A sim­ple shoot-day shel­ter

Sporting Shooter - - Contents -

When I was six years old I was taken along to my first driven shoot. I re­mem­ber be­ing in awe of all the grown-ups with their sticks and shot­guns, and the dogs run­ning ev­ery­where; and can re­mem­ber, as if it was yes­ter­day, the air of ex­cite­ment. A whis­tle was blown and every­one gath­ered around a man who I later learned was the head­keeper. I don’t re­mem­ber what he said be­cause by then I had my own stick and was try­ing to copy my fa­ther’s stance, pre­tend­ing my stick was a gun.

The day sadly went down­hill from there: it rained! It rained so hard that the Guns were mak­ing Noah’s Ark jokes. I was drenched, cold and get­ting in­creas­ingly tired and hun­gry. It was only at the end of the day that we got to the barn. It put me off for a few weeks, but for less than £100 in to­day’s money we could have had a refuge at the end of the drive.

Th­ese days, I wouldn’t be able to run my cour­ses with­out putting up a gi­ant tarp. I use an 8 x 6m tarp strung be­tween two trees and roped out at the corners and the mid­dle. Here’s how to do it.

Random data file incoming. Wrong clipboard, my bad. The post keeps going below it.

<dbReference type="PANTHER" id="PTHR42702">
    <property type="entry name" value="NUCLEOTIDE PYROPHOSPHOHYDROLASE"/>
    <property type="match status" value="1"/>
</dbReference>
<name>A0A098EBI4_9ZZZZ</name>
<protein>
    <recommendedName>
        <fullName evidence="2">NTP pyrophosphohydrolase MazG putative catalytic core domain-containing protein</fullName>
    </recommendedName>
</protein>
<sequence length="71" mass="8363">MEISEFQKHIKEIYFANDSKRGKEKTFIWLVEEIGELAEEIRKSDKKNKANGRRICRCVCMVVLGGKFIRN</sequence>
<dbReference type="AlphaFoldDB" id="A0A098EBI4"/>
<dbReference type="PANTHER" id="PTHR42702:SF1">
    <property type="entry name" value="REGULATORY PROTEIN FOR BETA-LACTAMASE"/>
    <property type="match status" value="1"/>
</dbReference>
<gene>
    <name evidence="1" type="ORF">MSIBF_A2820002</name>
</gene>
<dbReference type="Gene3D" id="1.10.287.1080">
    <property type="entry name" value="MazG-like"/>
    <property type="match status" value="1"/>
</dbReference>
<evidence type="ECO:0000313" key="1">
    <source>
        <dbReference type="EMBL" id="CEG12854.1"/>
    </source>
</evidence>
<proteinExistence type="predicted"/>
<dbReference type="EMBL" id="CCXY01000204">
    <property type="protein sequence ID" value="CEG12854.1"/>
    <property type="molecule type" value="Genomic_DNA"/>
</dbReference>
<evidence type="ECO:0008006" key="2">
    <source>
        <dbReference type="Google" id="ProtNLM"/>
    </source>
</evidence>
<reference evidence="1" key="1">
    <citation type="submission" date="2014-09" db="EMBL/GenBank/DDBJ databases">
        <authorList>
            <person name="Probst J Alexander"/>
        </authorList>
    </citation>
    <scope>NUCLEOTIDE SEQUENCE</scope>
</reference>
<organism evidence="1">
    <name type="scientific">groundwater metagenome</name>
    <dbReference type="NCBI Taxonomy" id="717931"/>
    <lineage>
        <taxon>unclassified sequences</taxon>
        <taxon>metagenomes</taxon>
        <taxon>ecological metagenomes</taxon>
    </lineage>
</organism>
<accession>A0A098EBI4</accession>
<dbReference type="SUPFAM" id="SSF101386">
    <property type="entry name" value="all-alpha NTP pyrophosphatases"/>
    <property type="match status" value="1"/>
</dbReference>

I use: 1 x short lad­der (6ft), 1 x tarp, 1 x rope, 2 x web­bing straps, 4 x slings, 4 x cara­bin­ers and 8 x ratchet straps (make them bright so that they don’t gar­rotte any­one).

Lay out a tarp up­side down. Place a long length of sturdy rope (sec­ond-hand climb­ing ropes can be picked up cheaply th­ese days) along the mid­dle of the tarp. Now you’ll need to fix the rope to the tarp. I use prusik knots: make a loop from a piece of web­bing or string. Place one end of the loop un­der the rope [pic 1] and then thread the other end through the top of the loop at least three times [pics 2, 3 and 4]. This knot will loosen when you push it to­wards the mid­dle of the long rope, but will tighten if you pull it. You can slide the knot away from the mid­dle un­til the rope and tarp are taught.

Now you need four slings. Loop the first sling 10ft up a tree, wrap­ping it around the trunk or over a bough. Place the first cara­biner in the end loop. Then do the same at the bot­tom of the tree. The sec­ond two slings and cara­bin­ers should be put on the sec­ond tree in the same way. Clip the rope through the top cara­bin­ers [pic 5]. Tie over-hand knots with a loop at ei­ther end of the rope so that they hang around 5-6ft above the ground. You can then use a ratchet strap to con­nect the bot­tom cara­biner to the loop that you’ve tied on each tree [pic 6]. Now start to tighten the rope us­ing the ratchet straps to raise the tarp. You can ad­just the po­si­tion of the tarp be­tween the trees by loos­en­ing one side and tight­en­ing the other. Now at­tach the other six ratchet straps be­tween the corners and some pegs or, even bet­ter, to trees. Then you can at­tach the mid­dle of the tarp to pegs and trees and tighten ac­cord­ingly [pics 7 and 8]. Et voilà – an ideal wa­ter­proof shel­ter for the end of the drive that can be kept up all sea­son.

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